Sporting a record of 80-166 in three seasons, New York Knicks president Phil Jackson can’t seem to stop putting the blame on everybody, including Carmelo Anthony, instead of himself.

Phil Jackson addressed the media on Friday to discuss the train-wreck of a season the New York Knicks suffered through. Somehow, the press conference turned out equally appalling as the 82-game season.

The biggest take away from Jackson’s address was the status of Carmelo Anthony.

The Knicks have not been able to win with Anthony the past three seasons, but they certainly have not been able to win with Jackson either.

The bad blood between Jackson and Anthony has been evident throughout Jackson’s entire tenure. This did not stop Jackson from tying the Knicks and his future to Anthony.

When Phil Jackson signed Carmelo Anthony five-year, $124 million deal with a full no-trade clause during the summer of 2014, he made Carmelo Anthony his franchise player. Fast-forward three seasons later and the President of the Knicks wants Anthony out of town.

Melo is a member of the New York Knicks because Phil Jackson decided he was part of the Knicks’ long-term plans. Giving Anthony a no-trade clause furthered this point.

Anthony’s no-trade clause has been one of the biggest mistakes of Jackson’s tenure, and there have been many. Jackson had the opportunity to trade Anthony last season or the season before when he had value, but he could not pull the trigger due to Anthony being able to cancel any proposed trade. Teams know the Knicks have no leverage and do not have to offer large packages for number seven.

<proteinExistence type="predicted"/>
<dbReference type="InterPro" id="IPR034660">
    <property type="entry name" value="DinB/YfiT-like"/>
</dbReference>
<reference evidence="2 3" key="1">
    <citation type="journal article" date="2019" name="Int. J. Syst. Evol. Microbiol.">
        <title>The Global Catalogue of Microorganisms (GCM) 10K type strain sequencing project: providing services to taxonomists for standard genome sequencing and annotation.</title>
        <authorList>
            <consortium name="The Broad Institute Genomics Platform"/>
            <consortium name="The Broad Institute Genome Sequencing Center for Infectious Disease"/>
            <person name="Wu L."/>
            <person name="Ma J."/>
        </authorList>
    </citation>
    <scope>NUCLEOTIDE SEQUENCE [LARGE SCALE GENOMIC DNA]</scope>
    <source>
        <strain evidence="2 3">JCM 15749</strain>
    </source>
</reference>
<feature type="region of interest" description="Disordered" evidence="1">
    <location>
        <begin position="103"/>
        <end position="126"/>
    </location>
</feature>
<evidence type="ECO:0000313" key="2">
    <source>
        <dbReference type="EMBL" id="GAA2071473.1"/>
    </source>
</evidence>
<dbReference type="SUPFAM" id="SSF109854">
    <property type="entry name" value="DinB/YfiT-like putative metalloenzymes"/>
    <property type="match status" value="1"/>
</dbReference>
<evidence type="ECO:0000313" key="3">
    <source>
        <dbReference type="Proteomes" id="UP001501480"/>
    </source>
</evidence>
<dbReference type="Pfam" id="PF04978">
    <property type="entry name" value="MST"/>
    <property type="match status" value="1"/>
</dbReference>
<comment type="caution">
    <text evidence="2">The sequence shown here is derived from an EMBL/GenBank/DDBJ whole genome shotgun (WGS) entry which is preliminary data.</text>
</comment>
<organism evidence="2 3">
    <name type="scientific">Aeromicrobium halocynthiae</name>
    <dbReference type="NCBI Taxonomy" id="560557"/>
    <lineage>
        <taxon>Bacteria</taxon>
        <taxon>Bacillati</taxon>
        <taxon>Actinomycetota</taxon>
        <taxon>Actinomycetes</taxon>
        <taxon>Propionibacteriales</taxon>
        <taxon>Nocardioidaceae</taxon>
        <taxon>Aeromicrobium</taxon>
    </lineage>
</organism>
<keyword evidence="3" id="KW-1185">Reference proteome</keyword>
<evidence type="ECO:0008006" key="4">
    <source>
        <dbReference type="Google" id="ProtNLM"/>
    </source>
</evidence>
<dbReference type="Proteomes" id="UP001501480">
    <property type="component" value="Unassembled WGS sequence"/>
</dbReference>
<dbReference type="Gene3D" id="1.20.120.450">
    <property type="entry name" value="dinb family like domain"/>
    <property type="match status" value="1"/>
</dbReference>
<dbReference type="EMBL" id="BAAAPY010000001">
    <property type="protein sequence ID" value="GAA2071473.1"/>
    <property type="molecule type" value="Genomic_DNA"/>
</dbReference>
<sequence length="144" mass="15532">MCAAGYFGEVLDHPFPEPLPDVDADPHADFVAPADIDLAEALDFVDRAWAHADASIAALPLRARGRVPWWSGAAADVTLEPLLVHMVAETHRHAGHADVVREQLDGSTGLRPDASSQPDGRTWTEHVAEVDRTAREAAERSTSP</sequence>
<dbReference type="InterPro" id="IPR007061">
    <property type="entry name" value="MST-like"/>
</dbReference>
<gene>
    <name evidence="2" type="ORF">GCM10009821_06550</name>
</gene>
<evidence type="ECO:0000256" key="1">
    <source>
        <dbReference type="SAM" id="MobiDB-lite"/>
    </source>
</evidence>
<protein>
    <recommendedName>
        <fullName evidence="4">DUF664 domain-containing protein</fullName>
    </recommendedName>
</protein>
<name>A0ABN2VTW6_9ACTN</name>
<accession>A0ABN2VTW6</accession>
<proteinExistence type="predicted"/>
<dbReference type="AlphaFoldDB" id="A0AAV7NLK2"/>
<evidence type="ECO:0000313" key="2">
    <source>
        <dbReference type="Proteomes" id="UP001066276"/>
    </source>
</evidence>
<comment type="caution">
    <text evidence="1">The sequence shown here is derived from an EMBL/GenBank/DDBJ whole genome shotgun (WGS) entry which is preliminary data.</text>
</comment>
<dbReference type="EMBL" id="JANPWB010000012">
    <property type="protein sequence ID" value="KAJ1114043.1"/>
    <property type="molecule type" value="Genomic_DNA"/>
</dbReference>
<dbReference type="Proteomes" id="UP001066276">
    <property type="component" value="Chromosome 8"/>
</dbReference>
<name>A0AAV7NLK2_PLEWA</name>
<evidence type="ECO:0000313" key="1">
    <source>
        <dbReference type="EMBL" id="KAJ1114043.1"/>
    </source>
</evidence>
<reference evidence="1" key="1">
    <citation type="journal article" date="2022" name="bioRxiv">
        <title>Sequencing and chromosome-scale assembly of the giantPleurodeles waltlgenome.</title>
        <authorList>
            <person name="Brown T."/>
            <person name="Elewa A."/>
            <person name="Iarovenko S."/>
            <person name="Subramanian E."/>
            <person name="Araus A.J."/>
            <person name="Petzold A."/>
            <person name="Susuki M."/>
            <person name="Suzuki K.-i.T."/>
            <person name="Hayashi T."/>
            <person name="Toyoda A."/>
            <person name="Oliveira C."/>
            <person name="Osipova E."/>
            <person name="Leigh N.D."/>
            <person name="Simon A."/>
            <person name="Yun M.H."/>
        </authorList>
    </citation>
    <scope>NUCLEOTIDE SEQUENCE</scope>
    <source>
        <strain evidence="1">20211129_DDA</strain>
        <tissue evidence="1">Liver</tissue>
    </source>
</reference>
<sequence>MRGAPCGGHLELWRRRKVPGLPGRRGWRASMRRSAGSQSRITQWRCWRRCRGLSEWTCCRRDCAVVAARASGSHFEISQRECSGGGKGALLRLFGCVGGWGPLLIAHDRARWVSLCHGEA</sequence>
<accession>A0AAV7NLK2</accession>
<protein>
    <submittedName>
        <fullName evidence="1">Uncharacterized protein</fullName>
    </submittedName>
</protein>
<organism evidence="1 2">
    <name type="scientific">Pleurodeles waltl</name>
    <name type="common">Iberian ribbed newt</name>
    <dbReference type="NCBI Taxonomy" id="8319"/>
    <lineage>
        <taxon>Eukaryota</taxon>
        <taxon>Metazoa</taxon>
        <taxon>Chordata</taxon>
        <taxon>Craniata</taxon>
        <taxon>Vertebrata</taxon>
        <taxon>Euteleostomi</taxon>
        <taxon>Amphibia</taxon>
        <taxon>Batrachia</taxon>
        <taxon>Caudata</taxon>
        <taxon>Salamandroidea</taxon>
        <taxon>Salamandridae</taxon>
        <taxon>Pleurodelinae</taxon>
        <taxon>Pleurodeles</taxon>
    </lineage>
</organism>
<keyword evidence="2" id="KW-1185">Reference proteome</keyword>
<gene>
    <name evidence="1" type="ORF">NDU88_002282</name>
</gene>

Jackson also added that the Knicks have never developed any chemistry.

Chemistry is hard to improve when money is thrown at a center who makes nearly twenty million dollars annually yet can not make it on the court. Chemistry is hard to develop when the starting point guard you traded for misses all of training camp due to distractions outside the basketball court.

It’s hard to improve when the head coach is forced to run an out of date system he does not feel comfortable running. And of course, chemistry is hard to develop when you continue a running feud with the premier player on your basketball team.

Jackson seems to be missing the point. The Knicks are certainly limited by their franchise starter. He’s certainly not the same perennial All-Star he once was. Anthony seems to be the only Knick holding the locker room together and keeping this situation from escalating.

Jackson has created a culture of ambiguity and divisiveness during his time in New York. Declining to offer comments during the season, typing subtle tweets and failing to adapt to the new NBA has given the Knicks a miserable culture.

Jackson’s culture.

Knicks owner James Dolan picked up Jackson’s two-year option to remain with the Knicks. This means that Jackson will likely last longer than Anthony in New York, but his culture will continue for the foreseeable future.

Charles is a sophomore at Pennsylvania State University from Long Island, New York, majoring in broadcast journalism. As a member of Penn State's CommRadio, the official radio station of the College of Communications, Charles has written various articles covering Penn State football and basketball. In addition to writing, Charles also co-hosts Empire State College, the only New York sports talkshow on campus.